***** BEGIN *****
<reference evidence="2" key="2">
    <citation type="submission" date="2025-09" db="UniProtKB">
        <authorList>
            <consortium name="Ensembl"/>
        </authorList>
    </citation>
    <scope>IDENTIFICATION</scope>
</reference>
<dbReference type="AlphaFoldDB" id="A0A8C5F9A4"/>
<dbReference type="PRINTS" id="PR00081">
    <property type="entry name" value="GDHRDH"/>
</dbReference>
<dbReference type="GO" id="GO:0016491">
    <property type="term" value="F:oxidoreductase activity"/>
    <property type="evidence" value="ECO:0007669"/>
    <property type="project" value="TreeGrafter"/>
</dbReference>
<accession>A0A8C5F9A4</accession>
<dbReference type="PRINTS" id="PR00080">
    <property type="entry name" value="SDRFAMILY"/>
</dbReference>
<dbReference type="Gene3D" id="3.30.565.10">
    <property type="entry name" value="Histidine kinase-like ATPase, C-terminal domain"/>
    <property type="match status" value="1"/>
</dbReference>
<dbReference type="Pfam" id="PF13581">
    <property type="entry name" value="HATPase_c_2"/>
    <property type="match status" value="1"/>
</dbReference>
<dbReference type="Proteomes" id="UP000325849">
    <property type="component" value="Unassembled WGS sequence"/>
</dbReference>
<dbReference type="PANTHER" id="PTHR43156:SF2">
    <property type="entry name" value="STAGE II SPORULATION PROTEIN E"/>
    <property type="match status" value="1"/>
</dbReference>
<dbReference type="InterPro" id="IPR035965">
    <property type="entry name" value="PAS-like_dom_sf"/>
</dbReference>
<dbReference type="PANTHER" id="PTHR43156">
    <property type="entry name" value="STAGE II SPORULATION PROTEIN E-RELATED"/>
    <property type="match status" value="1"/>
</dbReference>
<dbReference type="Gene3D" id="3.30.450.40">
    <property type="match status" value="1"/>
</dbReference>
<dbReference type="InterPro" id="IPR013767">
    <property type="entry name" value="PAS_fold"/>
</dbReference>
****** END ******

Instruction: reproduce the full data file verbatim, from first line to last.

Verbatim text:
<reference evidence="2" key="2">
    <citation type="submission" date="2025-09" db="UniProtKB">
        <authorList>
            <consortium name="Ensembl"/>
        </authorList>
    </citation>
    <scope>IDENTIFICATION</scope>
</reference>
<dbReference type="AlphaFoldDB" id="A0A8C5F9A4"/>
<dbReference type="PRINTS" id="PR00081">
    <property type="entry name" value="GDHRDH"/>
</dbReference>
<dbReference type="GO" id="GO:0016491">
    <property type="term" value="F:oxidoreductase activity"/>
    <property type="evidence" value="ECO:0007669"/>
    <property type="project" value="TreeGrafter"/>
</dbReference>
<accession>A0A8C5F9A4</accession>
<dbReference type="PRINTS" id="PR00080">
    <property type="entry name" value="SDRFAMILY"/>
</dbReference>
<dbReference type="Gene3D" id="3.30.565.10">
    <property type="entry name" value="Histidine kinase-like ATPase, C-terminal domain"/>
    <property type="match status" value="1"/>
</dbReference>
<dbReference type="Pfam" id="PF13581">
    <property type="entry name" value="HATPase_c_2"/>
    <property type="match status" value="1"/>
</dbReference>
<dbReference type="Proteomes" id="UP000325849">
    <property type="component" value="Unassembled WGS sequence"/>
</dbReference>
<dbReference type="PANTHER" id="PTHR43156:SF2">
    <property type="entry name" value="STAGE II SPORULATION PROTEIN E"/>
    <property type="match status" value="1"/>
</dbReference>
<dbReference type="InterPro" id="IPR035965">
    <property type="entry name" value="PAS-like_dom_sf"/>
</dbReference>
<dbReference type="PANTHER" id="PTHR43156">
    <property type="entry name" value="STAGE II SPORULATION PROTEIN E-RELATED"/>
    <property type="match status" value="1"/>
</dbReference>
<dbReference type="Gene3D" id="3.30.450.40">
    <property type="match status" value="1"/>
</dbReference>
<dbReference type="InterPro" id="IPR013767">
    <property type="entry name" value="PAS_fold"/>
</dbReference>